How are the conflicts that Juliet faces in Romeo and Juliet similar to those Tessie faces in "The Lottery"?
The main similarity between the conflicts in Romeo and Juliet and “The Lottery” is that both revolve around sticking to tradition even at the expense of people’s lives.
Although at first there seems to be very little similarity between Romeo and Juliet and “The Lottery,” what the two have in common is societies that staunchly stuck to tradition despite common sense, and the value of human life. In each case, young people died in the name of tradition.
In Romeo and Juliet, two families are feuding for reasons that no one seems to know or care about. The reasons are lost to the surviving members, at least. Juliet does not care. All she knows is that she loves Romeo, and she wants to be able to choose who she marries. Not only can she not choose Romeo, she cannot choose at all. Her father chooses for her, because tradition and the law say so.
Hang thee, young baggage! disobedient wretch!
I tell thee what—get thee to church a Thursday(165)
Or never after look me in the face. (Act 3, Scene 5)
Juliet is at her father’s mercy, and at the mercy of a society that puts tradition above lives. It is more important to her family and the Montague family to fight each other than anything else. This is why Tybalt insists on fighting Romeo in the street, and why Romeo ends up killing him to defend himself and avenge Mercutio’s death. Juliet is once again at the mercy of tradition when her father forces her to marry Paris, even though she has secretly married Romeo. She can’t marry Romeo publicly because the families are feuding. Romeo’s banishment also contributes to the problem of Juliet’s marriage to Paris, forcing her to fake her death, which causes Romeo to kill himself. That’s a lot of conflict caused by stubborn reliance on tradition.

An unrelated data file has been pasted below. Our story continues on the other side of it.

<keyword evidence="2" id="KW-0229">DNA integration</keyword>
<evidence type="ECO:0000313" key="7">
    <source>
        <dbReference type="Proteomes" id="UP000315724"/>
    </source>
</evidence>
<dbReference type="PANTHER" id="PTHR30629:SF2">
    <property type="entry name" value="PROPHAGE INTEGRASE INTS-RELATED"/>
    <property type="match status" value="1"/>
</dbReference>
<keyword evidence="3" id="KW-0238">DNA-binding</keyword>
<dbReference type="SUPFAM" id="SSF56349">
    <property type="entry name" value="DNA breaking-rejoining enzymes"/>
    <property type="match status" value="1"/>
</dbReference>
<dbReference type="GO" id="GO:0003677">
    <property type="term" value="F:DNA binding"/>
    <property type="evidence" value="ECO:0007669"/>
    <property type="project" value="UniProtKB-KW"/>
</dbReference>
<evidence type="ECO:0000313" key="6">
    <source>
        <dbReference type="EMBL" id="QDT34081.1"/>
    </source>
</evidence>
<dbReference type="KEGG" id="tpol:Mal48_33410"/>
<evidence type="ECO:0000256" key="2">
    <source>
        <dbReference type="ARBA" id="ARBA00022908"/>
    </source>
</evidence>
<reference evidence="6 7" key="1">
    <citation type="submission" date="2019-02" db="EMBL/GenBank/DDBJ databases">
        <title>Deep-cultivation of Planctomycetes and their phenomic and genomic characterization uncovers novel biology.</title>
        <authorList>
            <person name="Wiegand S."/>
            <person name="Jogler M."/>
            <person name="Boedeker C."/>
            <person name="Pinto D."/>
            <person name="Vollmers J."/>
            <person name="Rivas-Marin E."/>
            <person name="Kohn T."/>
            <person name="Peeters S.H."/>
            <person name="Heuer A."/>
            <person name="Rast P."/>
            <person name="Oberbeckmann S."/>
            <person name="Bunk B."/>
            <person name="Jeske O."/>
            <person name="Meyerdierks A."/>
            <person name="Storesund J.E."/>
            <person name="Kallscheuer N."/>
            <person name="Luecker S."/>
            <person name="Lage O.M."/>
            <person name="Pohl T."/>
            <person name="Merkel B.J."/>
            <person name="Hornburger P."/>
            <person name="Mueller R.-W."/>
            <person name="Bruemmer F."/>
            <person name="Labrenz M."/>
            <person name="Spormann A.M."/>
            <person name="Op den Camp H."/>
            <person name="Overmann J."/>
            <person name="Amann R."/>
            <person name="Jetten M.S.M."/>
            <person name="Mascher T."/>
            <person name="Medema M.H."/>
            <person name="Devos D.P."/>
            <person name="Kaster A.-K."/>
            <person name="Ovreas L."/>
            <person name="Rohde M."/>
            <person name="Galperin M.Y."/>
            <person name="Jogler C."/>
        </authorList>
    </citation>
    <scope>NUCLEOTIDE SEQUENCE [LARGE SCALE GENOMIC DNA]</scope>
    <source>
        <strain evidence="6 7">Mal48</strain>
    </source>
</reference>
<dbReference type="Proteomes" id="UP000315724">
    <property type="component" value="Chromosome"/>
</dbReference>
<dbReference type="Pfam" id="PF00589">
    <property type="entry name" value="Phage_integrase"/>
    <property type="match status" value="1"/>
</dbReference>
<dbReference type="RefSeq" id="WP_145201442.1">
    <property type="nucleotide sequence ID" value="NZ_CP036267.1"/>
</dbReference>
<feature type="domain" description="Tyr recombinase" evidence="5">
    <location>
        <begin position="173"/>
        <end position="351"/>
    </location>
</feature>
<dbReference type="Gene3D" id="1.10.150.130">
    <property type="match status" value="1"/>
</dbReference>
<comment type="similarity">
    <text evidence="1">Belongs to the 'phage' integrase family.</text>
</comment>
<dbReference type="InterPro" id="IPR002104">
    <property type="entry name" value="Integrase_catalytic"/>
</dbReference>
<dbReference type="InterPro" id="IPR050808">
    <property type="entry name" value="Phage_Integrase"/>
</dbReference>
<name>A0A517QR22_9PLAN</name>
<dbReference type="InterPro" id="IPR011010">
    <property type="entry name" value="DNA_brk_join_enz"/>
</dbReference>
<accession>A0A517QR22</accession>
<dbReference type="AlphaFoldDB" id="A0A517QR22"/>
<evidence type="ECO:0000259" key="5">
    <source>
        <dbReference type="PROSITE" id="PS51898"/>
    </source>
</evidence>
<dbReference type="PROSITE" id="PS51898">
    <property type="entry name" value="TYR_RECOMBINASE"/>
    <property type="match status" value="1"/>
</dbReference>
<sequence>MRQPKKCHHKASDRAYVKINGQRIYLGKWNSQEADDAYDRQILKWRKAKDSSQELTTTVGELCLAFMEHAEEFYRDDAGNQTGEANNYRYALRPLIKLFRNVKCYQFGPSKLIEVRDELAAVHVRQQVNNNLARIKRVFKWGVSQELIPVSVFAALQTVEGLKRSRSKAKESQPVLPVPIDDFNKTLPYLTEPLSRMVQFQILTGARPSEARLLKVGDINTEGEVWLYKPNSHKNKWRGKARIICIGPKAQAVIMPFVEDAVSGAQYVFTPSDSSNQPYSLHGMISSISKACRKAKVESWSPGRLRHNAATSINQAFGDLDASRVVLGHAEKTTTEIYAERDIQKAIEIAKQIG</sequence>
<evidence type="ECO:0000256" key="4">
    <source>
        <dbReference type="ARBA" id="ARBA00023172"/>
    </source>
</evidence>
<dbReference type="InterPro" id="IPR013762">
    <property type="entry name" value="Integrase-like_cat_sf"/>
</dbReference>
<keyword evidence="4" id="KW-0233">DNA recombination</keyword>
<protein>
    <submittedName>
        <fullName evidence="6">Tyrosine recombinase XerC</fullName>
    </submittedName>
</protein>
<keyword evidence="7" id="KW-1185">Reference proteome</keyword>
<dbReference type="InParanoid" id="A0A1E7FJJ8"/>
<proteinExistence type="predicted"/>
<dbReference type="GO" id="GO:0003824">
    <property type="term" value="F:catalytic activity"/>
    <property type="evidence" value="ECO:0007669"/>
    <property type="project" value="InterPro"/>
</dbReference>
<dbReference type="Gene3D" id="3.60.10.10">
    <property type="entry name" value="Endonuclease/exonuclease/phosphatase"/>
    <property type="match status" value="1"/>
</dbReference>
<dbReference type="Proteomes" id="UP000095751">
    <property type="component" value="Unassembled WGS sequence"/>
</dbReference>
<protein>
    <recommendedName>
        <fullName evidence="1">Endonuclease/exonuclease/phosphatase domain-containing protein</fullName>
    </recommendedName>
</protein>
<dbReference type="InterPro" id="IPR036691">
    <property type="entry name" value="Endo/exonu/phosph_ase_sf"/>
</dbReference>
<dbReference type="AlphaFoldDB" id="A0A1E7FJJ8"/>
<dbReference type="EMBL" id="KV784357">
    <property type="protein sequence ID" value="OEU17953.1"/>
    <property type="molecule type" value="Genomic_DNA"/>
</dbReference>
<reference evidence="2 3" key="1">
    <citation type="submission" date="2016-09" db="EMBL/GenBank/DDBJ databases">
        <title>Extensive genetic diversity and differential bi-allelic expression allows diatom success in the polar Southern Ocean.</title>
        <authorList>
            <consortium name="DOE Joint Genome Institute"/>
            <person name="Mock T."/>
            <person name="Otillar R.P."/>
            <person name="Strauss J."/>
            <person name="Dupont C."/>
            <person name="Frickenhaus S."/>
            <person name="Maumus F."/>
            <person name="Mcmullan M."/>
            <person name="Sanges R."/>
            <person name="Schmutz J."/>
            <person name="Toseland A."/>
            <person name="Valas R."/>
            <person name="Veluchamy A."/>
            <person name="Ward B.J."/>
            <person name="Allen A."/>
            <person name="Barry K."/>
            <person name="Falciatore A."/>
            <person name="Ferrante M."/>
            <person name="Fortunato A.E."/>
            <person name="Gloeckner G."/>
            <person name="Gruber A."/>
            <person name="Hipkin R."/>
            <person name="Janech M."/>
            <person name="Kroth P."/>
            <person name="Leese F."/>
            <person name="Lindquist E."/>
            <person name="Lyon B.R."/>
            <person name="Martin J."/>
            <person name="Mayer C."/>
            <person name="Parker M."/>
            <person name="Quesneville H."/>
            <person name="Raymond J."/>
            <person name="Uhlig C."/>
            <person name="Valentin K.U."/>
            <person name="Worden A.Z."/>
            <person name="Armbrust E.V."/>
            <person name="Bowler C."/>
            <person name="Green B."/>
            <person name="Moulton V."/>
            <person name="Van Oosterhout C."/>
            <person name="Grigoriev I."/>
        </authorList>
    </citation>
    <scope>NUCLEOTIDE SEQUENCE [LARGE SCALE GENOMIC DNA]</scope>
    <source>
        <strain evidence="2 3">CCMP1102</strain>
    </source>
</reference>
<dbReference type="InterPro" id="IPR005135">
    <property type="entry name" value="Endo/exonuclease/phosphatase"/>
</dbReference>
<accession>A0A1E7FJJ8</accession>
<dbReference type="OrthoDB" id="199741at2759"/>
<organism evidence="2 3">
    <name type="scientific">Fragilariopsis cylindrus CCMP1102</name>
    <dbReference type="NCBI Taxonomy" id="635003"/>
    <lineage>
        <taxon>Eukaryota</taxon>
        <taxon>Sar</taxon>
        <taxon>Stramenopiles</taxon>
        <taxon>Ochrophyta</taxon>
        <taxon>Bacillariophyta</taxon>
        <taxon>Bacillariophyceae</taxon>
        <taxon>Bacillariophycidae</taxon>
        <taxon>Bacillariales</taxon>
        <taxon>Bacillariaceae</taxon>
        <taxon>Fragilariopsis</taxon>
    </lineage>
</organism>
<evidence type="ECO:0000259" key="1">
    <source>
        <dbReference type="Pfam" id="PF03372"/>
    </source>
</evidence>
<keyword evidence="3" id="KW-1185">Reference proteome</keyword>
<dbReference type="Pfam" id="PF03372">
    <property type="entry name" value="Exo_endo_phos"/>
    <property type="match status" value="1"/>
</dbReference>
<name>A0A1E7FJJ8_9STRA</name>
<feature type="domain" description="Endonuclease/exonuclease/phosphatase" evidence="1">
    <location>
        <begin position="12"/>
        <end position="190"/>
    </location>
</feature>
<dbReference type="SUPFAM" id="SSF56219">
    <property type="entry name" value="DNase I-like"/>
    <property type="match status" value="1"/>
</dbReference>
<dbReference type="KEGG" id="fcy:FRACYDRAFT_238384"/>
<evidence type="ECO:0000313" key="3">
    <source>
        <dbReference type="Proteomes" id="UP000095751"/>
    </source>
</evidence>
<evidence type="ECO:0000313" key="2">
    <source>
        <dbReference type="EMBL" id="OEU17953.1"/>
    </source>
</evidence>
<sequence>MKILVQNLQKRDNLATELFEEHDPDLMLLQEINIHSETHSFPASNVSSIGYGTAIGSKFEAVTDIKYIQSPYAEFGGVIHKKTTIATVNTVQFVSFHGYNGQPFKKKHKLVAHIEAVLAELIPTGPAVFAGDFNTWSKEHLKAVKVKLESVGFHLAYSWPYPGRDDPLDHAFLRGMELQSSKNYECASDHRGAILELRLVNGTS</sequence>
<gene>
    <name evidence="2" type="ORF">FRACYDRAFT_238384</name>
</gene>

Tessie’s situation is similar. Her society also clings to a violent and ridiculous tradition—the lottery. Like the feud, they can’t remember who started it and they don’t know why they do it. They do it for tradition, and because no one is willing to step up to stop it. Just as they keep the shabby black box and the three legged stool because they always have, the people of the town keep the lottery because they’ve always done it, even though it’s barbaric.
As the ritual continues, it’s clear that they continue most of the procedure as they normally have, with some modifications. Sometimes they have changed things, some things have just been forgotten. Interestingly enough is the comment between Mrs. Adams and Old Man Warner.
"Some places have already quit lotteries." Mrs. Adams said.
"Nothing but trouble in that," Old Man Warner said stoutly. "Pack of young fools."
This conversation goes unnoticed. Most of the others do not seem to want to be there. They are uncomfortable. Tessie is chosen randomly, because that is how lotteries work. In some ways, this is the same as Juliet’s situation. Romeo and Juliet were also randomly chosen to fall in love—they were at the party at the same time, they saw each other, and they fell in love.
In each case, the girls have a conflict with their society—a character vs. society conflict—that personally affects them and costs them their lives. However, they themselves did nothing to cause it. They simply were on the wrong side of tradition.